Finding Dory, the sequel to the modern day Pixar classic Finding Nemo, has just had its big premiere last week, and the animated delight will be hitting theaters all across the United States on June 17. The sequel to the 2003 family film does not disappoint. According to Cnet, Finding Dory managed to bring to life the underwater world that Finding Nemo provided a glimpse into, but in a much more awe-inspiring way this time around.
— BuzzFeed (@BuzzFeed) June 13, 2016
Roger Ebert was so impressed with the 2003 film that he famously said that he wanted to sit in the front row and let the images wash out the edges of his field of vision. The impressive feat was accomplished using technology that was available 13 years ago, which is an eternity in the world of tech. Finding Dory manages to push the envelope above and beyond the benchmark that Pixar set for themselves. After more than a decade of technical advancements, the ocean is bluer than it could have been in 2003, with an underwater world that is as vibrant as the studio behind it. A new character, Hank the octopus, was apparently so difficult to animate that Pixar said it simply wouldn’t have been possible 13 years ago when Finding Nemo was released.
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John Halstead, the supervising technical director for the film, spoke about the technology behind Finding Dory.
“Computers have gotten a heck of a lot faster. Our algorithms are smarter, and also our pipeline has drastically changed. There is a lot of interest at the studio right now to see what might be capable. I personally am interested in investigating how that technology might be able to help tell a story like Finding Dory.”
The story of Finding Dory stars the title character, Dory, a blue tang with short-term memory loss, and follows her as she goes on a journey to find her family. The father and son clownfish duo from the first film, Marlin and Nemo, are back once again, and they aid her in her quest to find her family.
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Newcomers to Finding Dory include Hank the octopus, and Bailey the beluga whale. The director at the helm of the film is Andrew Stanton, who also directed the original Finding Nemo film and took home the 2004 Academy Award for the Best Animated Feature Film.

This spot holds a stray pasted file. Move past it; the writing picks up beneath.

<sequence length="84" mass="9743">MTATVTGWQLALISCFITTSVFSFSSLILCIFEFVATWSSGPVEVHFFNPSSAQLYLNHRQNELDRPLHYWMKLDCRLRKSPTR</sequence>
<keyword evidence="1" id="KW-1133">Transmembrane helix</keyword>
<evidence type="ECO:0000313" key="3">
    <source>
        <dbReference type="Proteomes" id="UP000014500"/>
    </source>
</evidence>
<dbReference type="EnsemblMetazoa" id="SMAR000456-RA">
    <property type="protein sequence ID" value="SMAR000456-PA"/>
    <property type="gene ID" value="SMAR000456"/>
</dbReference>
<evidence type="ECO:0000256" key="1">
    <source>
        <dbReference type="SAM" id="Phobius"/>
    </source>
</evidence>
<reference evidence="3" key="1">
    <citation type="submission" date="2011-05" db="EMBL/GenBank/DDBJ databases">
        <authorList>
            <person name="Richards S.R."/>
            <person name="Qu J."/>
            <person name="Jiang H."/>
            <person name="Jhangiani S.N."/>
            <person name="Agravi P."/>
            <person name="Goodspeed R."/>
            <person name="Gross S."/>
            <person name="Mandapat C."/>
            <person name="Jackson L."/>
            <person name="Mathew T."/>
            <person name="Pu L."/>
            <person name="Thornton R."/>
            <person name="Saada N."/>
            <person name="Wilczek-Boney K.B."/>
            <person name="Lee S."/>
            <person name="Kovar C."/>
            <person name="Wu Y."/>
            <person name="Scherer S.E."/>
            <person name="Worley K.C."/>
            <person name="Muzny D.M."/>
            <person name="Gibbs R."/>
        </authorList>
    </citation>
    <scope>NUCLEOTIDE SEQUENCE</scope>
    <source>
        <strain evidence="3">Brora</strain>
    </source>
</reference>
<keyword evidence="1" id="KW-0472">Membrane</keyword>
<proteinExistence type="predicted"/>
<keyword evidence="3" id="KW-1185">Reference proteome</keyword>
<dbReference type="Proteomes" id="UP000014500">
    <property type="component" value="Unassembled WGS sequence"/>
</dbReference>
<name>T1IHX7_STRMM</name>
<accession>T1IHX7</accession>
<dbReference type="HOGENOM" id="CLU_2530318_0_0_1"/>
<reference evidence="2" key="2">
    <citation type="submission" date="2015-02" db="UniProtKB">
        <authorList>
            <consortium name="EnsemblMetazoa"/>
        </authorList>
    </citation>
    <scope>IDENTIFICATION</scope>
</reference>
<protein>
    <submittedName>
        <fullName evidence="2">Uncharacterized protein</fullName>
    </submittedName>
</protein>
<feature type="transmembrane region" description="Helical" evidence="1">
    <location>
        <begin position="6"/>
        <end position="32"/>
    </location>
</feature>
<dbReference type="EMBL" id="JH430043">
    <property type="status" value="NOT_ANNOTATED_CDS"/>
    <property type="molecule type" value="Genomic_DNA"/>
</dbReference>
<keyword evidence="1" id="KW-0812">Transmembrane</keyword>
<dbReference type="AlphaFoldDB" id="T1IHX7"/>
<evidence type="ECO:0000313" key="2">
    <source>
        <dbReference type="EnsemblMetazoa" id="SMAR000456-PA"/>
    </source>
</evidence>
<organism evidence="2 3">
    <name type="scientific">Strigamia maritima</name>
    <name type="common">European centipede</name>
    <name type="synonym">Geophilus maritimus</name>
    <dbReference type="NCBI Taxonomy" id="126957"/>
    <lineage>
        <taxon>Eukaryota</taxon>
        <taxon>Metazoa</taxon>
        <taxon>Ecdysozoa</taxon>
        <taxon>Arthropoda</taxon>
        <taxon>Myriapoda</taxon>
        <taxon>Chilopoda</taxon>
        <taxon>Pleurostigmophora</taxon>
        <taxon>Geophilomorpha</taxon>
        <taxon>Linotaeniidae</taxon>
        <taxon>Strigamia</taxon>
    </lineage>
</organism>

For the people at Pixar, experimentation with virtual reality (VR) is inevitable. They have been at the forefront of the new intersections of technology and entertainment since it began as a division of George Lucas’ very own Lucasfilm in 1979. With every tech giant obsessed with VR, like Google and Facebook are, it would make a lot of sense for Pixar to do the same with Finding Dory.
John Halstead spoke on integrating technology to storytelling and how it became a Pixar trait to do so.
“Our goal at Pixar is to tell fantastic stories. And so, a lot of us are kind of thinking, surely there’s a way that we can harness technology to tell fantastic stories.”
The Pixar team behind Finding Dory admits that the hardest thing about bringing the picture to life is to show due respect to the fans’ attachment to the original Finding Nemo. As the film has been considered a modern day classic, making an impact with the sequel was a tough challenge for them. They even admit to having to go back to familiar animating patterns for Finding Dory just because it felt more appropriate for the film.
Jeremie Talbot, the character supervisor for the film, spoke about animating the characters.
“Every time we thought we were maybe making something for the better or making it a little easier for animation, we always ended up ripping it out and going back to something that was similar to what was done before.”
— Entertainment Weekly (@EW) June 11, 2016
Quite separate from the incredible technology that has gone into making Finding Dory a step above what was created in Finding Nemo, there has been a huge amount of interest and excitement in the voice of Dory herself. According to The Courier Mail, Ellen DeGeneres was criticized for using the plight of Australia’s Great Barrier Reef to “flog” her Disney film and was urged to visit the reef herself to see what needs to be done to ensure its protection.
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[Photo by Alberto E. Rodriguez/Getty Images for Disney]